Summary: Sermon for Advent on the return of Christ
DAYS OF FUTURE PAST
Once when he was vacationing in Denver, President Dwight Eisenhower was reading the local newspaper. His eyes fell on an open letter that told of a six-year-old boy living there named Paul Haley who was dying of cancer. The letter said he had one wish before he died; he wanted to meet the president of the United States. Spontaneously, in one of those gracious gestures he was known for, President Eisenhower decided to grant the boy’s request. So on a Sunday morning in August, a big limousine pulled up in front of the Haley home, and out stepped the president.
He walked up to the door and knocked. Dale Haley, the boy’s father, in his old blue jeans, a faded shirt, unshaven and half-awake, came to the door. What a shock! There was the president standing on his doorstep! The chief executive came in, shook hands with Paul, talked to him for a while, took him out to show him the presidential limousine, and then left. In the weeks that followed, the Haleys and their neighbors often talked about what a kind and thoughtful thing Eisenhower did.
But there was one person who wasn’t entirely happy about it. “Those jeans, the old shirt, the unshaven face,” bemoaned Paul’s father. “What a way to meet the President of the United States.” He regretted that he didn’t get up earlier and shave sooner that morning, but because the president showed up unannounced, he was not prepared!1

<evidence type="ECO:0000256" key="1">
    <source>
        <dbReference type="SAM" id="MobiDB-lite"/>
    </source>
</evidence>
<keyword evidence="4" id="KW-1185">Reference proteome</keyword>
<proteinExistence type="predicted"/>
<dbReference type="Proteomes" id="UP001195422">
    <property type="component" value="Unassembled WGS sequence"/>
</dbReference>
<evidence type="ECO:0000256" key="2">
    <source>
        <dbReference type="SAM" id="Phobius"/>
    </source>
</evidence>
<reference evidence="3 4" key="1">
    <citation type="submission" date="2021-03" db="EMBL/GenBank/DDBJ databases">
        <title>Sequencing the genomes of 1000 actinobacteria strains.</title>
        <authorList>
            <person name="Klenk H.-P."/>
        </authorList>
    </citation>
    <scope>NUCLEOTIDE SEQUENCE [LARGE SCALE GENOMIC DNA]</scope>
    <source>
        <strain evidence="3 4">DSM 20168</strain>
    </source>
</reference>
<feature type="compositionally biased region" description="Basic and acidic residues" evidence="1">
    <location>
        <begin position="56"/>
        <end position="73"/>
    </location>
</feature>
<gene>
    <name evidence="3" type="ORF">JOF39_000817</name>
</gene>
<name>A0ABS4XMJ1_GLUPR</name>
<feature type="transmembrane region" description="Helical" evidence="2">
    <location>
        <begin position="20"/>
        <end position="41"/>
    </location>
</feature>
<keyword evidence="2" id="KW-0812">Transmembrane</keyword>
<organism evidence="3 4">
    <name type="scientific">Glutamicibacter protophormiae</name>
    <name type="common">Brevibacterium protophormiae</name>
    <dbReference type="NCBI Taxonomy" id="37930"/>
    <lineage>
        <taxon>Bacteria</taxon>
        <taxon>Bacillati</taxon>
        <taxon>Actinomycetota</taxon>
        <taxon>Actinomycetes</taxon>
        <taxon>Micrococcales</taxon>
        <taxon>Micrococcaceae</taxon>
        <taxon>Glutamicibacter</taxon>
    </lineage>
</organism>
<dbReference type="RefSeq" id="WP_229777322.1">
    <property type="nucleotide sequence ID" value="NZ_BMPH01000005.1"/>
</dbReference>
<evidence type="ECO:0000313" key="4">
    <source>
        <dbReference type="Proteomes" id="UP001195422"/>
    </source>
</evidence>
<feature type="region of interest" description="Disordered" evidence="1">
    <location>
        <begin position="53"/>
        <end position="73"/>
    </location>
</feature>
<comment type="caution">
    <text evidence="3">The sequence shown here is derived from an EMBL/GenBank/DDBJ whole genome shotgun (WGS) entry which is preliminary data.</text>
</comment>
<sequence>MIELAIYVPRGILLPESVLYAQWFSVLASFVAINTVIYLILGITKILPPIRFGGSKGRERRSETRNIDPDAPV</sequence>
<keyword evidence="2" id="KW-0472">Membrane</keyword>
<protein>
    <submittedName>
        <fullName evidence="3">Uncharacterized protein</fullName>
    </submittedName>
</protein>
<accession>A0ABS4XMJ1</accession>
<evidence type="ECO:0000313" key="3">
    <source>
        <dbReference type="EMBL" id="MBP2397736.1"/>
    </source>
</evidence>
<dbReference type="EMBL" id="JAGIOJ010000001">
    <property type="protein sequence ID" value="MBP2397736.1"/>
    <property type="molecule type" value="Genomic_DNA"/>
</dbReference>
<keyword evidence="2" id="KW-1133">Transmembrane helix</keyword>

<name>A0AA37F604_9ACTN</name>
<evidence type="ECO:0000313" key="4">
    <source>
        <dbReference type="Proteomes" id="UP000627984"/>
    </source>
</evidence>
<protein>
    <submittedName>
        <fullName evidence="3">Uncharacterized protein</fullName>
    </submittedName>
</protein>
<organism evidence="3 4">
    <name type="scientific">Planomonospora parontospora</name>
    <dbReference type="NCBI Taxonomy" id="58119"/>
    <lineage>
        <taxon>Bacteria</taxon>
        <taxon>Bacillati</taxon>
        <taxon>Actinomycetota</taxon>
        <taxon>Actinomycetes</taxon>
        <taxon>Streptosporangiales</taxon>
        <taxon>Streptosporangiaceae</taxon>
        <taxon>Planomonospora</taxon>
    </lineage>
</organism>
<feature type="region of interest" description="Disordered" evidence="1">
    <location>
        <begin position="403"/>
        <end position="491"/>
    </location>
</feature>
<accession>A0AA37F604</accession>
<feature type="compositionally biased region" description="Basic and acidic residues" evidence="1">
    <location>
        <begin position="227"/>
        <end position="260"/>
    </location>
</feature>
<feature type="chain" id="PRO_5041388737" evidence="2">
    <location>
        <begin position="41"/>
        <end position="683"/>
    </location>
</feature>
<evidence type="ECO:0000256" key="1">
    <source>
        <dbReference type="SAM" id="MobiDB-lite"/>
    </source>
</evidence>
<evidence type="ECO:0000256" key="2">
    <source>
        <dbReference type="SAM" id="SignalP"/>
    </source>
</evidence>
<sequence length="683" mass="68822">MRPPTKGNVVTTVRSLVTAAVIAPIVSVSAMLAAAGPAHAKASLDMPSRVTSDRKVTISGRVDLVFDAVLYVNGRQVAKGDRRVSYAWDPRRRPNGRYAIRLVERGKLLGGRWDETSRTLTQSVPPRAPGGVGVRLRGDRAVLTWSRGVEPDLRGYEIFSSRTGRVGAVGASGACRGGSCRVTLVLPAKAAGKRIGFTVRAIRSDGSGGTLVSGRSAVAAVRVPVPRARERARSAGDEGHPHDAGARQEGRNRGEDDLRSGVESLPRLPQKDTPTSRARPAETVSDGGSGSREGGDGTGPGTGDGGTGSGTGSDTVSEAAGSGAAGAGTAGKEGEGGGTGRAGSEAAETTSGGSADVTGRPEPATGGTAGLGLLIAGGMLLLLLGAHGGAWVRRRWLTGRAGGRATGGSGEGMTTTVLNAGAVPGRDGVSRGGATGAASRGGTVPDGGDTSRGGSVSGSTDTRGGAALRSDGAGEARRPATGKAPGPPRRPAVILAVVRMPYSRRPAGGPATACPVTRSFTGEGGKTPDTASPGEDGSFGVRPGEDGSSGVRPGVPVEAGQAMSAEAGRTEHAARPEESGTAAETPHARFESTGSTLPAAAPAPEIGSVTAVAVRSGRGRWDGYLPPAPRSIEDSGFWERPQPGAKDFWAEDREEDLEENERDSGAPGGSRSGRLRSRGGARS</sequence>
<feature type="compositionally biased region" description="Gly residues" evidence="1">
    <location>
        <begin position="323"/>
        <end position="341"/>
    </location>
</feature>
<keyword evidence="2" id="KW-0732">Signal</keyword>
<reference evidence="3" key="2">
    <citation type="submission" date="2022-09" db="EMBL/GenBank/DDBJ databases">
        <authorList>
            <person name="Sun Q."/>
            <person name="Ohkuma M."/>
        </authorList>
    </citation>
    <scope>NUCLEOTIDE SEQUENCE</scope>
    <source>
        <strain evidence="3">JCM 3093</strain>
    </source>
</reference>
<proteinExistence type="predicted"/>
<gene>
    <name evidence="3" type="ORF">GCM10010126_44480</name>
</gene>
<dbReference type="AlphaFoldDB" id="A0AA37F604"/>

A surprise visit from the president would be an occasion, but imagine the day when Jesus returns. The New Testament speaks of that day 300 times, directly or indirectly. The readiness factor cannot be overemphasized. There will be only one return of Christ, or as the Macy’s ads always proclaim “One day!”
Jeremiah wrote of a righteous branch from David’s line who would come and deliver His people. That would be a long time coming for those who heard those words. Jesus told of the end of days when He would come and redeem His people. That would be an even longer time; indeed, we don’t know the day.
Behold the days are coming, and so we wait, and wait . . . and wait. But we wait in anticipation, we have to look past the celebration of Christ’s birth to the day of His return if we would be completely prepared. Oddly enough, we celebrate or at least observe the season of Advent because it’s hard to celebrate themes like fear and trembling, death and destruction, signs and warnings.
They don’t really scream “Rejoice! Who wants eggnog?” It’s a waiting game and if there’s anything Christmas has become, it’s not a season of waiting. Each year the shopping season
1 Seamands, Stephen, Give Them Christ: Preaching His Incarnation, Crucifixion, Resurr3ection, Ascension, and Return, pg. 158159
gets bumped up into October. Someday they’ll just hang the Halloween decorations on the actual Christmas trees in the stores.